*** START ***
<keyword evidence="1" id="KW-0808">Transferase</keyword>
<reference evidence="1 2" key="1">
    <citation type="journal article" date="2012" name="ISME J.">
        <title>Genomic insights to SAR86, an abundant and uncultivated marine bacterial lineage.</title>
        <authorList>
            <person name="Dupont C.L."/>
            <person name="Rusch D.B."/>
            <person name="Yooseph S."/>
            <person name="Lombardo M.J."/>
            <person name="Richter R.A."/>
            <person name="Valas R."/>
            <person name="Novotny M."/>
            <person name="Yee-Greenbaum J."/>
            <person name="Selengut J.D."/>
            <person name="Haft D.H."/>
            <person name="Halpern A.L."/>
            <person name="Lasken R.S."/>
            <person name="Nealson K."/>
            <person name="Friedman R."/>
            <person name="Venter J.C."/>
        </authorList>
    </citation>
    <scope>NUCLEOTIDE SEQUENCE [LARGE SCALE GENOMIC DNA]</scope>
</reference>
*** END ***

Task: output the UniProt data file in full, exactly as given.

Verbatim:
<keyword evidence="1" id="KW-0808">Transferase</keyword>
<reference evidence="1 2" key="1">
    <citation type="journal article" date="2012" name="ISME J.">
        <title>Genomic insights to SAR86, an abundant and uncultivated marine bacterial lineage.</title>
        <authorList>
            <person name="Dupont C.L."/>
            <person name="Rusch D.B."/>
            <person name="Yooseph S."/>
            <person name="Lombardo M.J."/>
            <person name="Richter R.A."/>
            <person name="Valas R."/>
            <person name="Novotny M."/>
            <person name="Yee-Greenbaum J."/>
            <person name="Selengut J.D."/>
            <person name="Haft D.H."/>
            <person name="Halpern A.L."/>
            <person name="Lasken R.S."/>
            <person name="Nealson K."/>
            <person name="Friedman R."/>
            <person name="Venter J.C."/>
        </authorList>
    </citation>
    <scope>NUCLEOTIDE SEQUENCE [LARGE SCALE GENOMIC DNA]</scope>
</reference>